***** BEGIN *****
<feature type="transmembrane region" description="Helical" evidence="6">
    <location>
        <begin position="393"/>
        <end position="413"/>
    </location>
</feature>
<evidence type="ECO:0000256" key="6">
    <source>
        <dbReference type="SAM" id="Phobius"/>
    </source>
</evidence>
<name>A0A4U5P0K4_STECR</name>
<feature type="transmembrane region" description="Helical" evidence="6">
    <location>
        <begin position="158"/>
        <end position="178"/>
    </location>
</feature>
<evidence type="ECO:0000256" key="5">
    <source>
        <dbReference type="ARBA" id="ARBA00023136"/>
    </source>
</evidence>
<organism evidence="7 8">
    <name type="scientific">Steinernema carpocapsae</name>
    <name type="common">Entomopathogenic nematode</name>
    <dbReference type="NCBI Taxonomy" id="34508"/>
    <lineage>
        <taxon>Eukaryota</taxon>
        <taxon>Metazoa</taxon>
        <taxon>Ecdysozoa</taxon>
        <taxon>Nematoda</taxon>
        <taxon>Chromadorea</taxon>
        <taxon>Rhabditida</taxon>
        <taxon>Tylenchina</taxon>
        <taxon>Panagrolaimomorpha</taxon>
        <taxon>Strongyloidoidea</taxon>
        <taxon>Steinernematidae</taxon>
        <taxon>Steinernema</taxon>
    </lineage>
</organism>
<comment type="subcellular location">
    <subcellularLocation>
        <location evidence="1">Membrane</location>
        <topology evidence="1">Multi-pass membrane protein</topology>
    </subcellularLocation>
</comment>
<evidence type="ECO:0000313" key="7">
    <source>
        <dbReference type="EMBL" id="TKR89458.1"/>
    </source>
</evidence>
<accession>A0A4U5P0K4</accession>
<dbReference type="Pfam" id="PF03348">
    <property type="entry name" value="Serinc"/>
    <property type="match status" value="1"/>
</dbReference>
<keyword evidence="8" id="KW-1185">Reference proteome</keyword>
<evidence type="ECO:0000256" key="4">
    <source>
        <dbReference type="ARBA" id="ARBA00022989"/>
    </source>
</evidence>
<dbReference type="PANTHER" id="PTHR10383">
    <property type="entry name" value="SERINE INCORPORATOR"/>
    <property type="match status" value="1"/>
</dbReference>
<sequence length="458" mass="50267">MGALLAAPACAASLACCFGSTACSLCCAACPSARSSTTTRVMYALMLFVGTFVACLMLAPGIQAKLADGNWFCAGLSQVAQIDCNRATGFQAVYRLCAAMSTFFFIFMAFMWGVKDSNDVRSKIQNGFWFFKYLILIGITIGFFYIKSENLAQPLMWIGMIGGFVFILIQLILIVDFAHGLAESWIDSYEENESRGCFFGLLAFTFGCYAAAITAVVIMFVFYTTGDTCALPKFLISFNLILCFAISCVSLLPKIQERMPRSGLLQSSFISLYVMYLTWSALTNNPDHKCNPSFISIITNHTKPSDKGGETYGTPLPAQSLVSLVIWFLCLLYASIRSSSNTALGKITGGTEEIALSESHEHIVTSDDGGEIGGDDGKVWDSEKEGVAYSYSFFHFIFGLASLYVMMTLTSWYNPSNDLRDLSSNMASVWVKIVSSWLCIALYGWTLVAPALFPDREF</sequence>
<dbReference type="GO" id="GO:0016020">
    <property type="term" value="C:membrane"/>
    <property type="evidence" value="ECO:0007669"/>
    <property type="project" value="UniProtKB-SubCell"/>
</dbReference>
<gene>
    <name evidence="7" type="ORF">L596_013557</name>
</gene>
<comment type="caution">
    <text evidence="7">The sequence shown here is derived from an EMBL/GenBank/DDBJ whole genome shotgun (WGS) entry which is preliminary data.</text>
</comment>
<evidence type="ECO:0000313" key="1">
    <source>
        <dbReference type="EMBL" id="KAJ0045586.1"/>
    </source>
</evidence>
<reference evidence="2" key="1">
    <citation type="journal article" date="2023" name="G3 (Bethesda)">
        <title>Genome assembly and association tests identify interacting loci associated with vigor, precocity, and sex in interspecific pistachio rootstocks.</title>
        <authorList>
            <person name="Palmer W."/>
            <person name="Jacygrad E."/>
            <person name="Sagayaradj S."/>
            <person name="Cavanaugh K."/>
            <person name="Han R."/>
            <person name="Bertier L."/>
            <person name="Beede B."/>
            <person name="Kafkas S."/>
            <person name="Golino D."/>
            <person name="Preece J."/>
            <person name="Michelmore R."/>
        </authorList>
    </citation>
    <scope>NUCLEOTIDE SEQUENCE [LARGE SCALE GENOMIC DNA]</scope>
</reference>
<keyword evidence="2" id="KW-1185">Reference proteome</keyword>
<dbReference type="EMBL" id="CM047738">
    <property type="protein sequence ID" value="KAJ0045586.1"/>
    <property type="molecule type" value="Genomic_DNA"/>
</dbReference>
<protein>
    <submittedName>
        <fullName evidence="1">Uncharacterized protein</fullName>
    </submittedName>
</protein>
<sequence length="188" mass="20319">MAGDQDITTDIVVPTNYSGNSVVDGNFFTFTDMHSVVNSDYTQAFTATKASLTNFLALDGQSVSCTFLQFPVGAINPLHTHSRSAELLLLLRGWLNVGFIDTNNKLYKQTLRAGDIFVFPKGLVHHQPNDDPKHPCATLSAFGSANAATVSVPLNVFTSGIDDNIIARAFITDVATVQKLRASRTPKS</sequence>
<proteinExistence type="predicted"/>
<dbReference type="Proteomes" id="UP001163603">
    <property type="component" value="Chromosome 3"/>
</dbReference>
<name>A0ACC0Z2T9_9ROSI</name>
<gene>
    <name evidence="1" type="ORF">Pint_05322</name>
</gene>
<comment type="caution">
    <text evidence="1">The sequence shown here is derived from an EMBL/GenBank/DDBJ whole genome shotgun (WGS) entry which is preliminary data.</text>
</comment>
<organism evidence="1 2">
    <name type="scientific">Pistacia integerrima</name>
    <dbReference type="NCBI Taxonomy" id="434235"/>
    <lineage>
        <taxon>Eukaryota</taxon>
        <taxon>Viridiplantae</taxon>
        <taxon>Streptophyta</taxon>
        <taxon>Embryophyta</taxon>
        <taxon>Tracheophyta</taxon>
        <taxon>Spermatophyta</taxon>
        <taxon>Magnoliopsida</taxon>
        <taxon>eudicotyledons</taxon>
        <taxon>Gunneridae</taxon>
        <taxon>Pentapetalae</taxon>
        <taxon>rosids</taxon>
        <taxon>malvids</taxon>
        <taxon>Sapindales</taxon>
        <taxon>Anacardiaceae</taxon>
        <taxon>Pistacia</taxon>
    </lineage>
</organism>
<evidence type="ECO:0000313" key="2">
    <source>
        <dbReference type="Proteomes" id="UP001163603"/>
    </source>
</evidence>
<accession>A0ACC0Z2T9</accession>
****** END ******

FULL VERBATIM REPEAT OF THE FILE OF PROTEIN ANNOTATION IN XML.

<feature type="transmembrane region" description="Helical" evidence="6">
    <location>
        <begin position="393"/>
        <end position="413"/>
    </location>
</feature>
<evidence type="ECO:0000256" key="6">
    <source>
        <dbReference type="SAM" id="Phobius"/>
    </source>
</evidence>
<name>A0A4U5P0K4_STECR</name>
<feature type="transmembrane region" description="Helical" evidence="6">
    <location>
        <begin position="158"/>
        <end position="178"/>
    </location>
</feature>
<evidence type="ECO:0000256" key="5">
    <source>
        <dbReference type="ARBA" id="ARBA00023136"/>
    </source>
</evidence>
<organism evidence="7 8">
    <name type="scientific">Steinernema carpocapsae</name>
    <name type="common">Entomopathogenic nematode</name>
    <dbReference type="NCBI Taxonomy" id="34508"/>
    <lineage>
        <taxon>Eukaryota</taxon>
        <taxon>Metazoa</taxon>
        <taxon>Ecdysozoa</taxon>
        <taxon>Nematoda</taxon>
        <taxon>Chromadorea</taxon>
        <taxon>Rhabditida</taxon>
        <taxon>Tylenchina</taxon>
        <taxon>Panagrolaimomorpha</taxon>
        <taxon>Strongyloidoidea</taxon>
        <taxon>Steinernematidae</taxon>
        <taxon>Steinernema</taxon>
    </lineage>
</organism>
<comment type="subcellular location">
    <subcellularLocation>
        <location evidence="1">Membrane</location>
        <topology evidence="1">Multi-pass membrane protein</topology>
    </subcellularLocation>
</comment>
<evidence type="ECO:0000313" key="7">
    <source>
        <dbReference type="EMBL" id="TKR89458.1"/>
    </source>
</evidence>
<accession>A0A4U5P0K4</accession>
<dbReference type="Pfam" id="PF03348">
    <property type="entry name" value="Serinc"/>
    <property type="match status" value="1"/>
</dbReference>
<keyword evidence="8" id="KW-1185">Reference proteome</keyword>
<evidence type="ECO:0000256" key="4">
    <source>
        <dbReference type="ARBA" id="ARBA00022989"/>
    </source>
</evidence>
<dbReference type="PANTHER" id="PTHR10383">
    <property type="entry name" value="SERINE INCORPORATOR"/>
    <property type="match status" value="1"/>
</dbReference>
<sequence length="458" mass="50267">MGALLAAPACAASLACCFGSTACSLCCAACPSARSSTTTRVMYALMLFVGTFVACLMLAPGIQAKLADGNWFCAGLSQVAQIDCNRATGFQAVYRLCAAMSTFFFIFMAFMWGVKDSNDVRSKIQNGFWFFKYLILIGITIGFFYIKSENLAQPLMWIGMIGGFVFILIQLILIVDFAHGLAESWIDSYEENESRGCFFGLLAFTFGCYAAAITAVVIMFVFYTTGDTCALPKFLISFNLILCFAISCVSLLPKIQERMPRSGLLQSSFISLYVMYLTWSALTNNPDHKCNPSFISIITNHTKPSDKGGETYGTPLPAQSLVSLVIWFLCLLYASIRSSSNTALGKITGGTEEIALSESHEHIVTSDDGGEIGGDDGKVWDSEKEGVAYSYSFFHFIFGLASLYVMMTLTSWYNPSNDLRDLSSNMASVWVKIVSSWLCIALYGWTLVAPALFPDREF</sequence>
<dbReference type="GO" id="GO:0016020">
    <property type="term" value="C:membrane"/>
    <property type="evidence" value="ECO:0007669"/>
    <property type="project" value="UniProtKB-SubCell"/>
</dbReference>
<gene>
    <name evidence="7" type="ORF">L596_013557</name>
</gene>
<comment type="caution">
    <text evidence="7">The sequence shown here is derived from an EMBL/GenBank/DDBJ whole genome shotgun (WGS) entry which is preliminary data.</text>
</comment>
<evidence type="ECO:0000313" key="1">
    <source>
        <dbReference type="EMBL" id="KAJ0045586.1"/>
    </source>
</evidence>
<reference evidence="2" key="1">
    <citation type="journal article" date="2023" name="G3 (Bethesda)">
        <title>Genome assembly and association tests identify interacting loci associated with vigor, precocity, and sex in interspecific pistachio rootstocks.</title>
        <authorList>
            <person name="Palmer W."/>
            <person name="Jacygrad E."/>
            <person name="Sagayaradj S."/>
            <person name="Cavanaugh K."/>
            <person name="Han R."/>
            <person name="Bertier L."/>
            <person name="Beede B."/>
            <person name="Kafkas S."/>
            <person name="Golino D."/>
            <person name="Preece J."/>
            <person name="Michelmore R."/>
        </authorList>
    </citation>
    <scope>NUCLEOTIDE SEQUENCE [LARGE SCALE GENOMIC DNA]</scope>
</reference>
<keyword evidence="2" id="KW-1185">Reference proteome</keyword>
<dbReference type="EMBL" id="CM047738">
    <property type="protein sequence ID" value="KAJ0045586.1"/>
    <property type="molecule type" value="Genomic_DNA"/>
</dbReference>
<protein>
    <submittedName>
        <fullName evidence="1">Uncharacterized protein</fullName>
    </submittedName>
</protein>
<sequence length="188" mass="20319">MAGDQDITTDIVVPTNYSGNSVVDGNFFTFTDMHSVVNSDYTQAFTATKASLTNFLALDGQSVSCTFLQFPVGAINPLHTHSRSAELLLLLRGWLNVGFIDTNNKLYKQTLRAGDIFVFPKGLVHHQPNDDPKHPCATLSAFGSANAATVSVPLNVFTSGIDDNIIARAFITDVATVQKLRASRTPKS</sequence>
<proteinExistence type="predicted"/>
<dbReference type="Proteomes" id="UP001163603">
    <property type="component" value="Chromosome 3"/>
</dbReference>
<name>A0ACC0Z2T9_9ROSI</name>
<gene>
    <name evidence="1" type="ORF">Pint_05322</name>
</gene>
<comment type="caution">
    <text evidence="1">The sequence shown here is derived from an EMBL/GenBank/DDBJ whole genome shotgun (WGS) entry which is preliminary data.</text>
</comment>
<organism evidence="1 2">
    <name type="scientific">Pistacia integerrima</name>
    <dbReference type="NCBI Taxonomy" id="434235"/>
    <lineage>
        <taxon>Eukaryota</taxon>
        <taxon>Viridiplantae</taxon>
        <taxon>Streptophyta</taxon>
        <taxon>Embryophyta</taxon>
        <taxon>Tracheophyta</taxon>
        <taxon>Spermatophyta</taxon>
        <taxon>Magnoliopsida</taxon>
        <taxon>eudicotyledons</taxon>
        <taxon>Gunneridae</taxon>
        <taxon>Pentapetalae</taxon>
        <taxon>rosids</taxon>
        <taxon>malvids</taxon>
        <taxon>Sapindales</taxon>
        <taxon>Anacardiaceae</taxon>
        <taxon>Pistacia</taxon>
    </lineage>
</organism>
<evidence type="ECO:0000313" key="2">
    <source>
        <dbReference type="Proteomes" id="UP001163603"/>
    </source>
</evidence>
<accession>A0ACC0Z2T9</accession>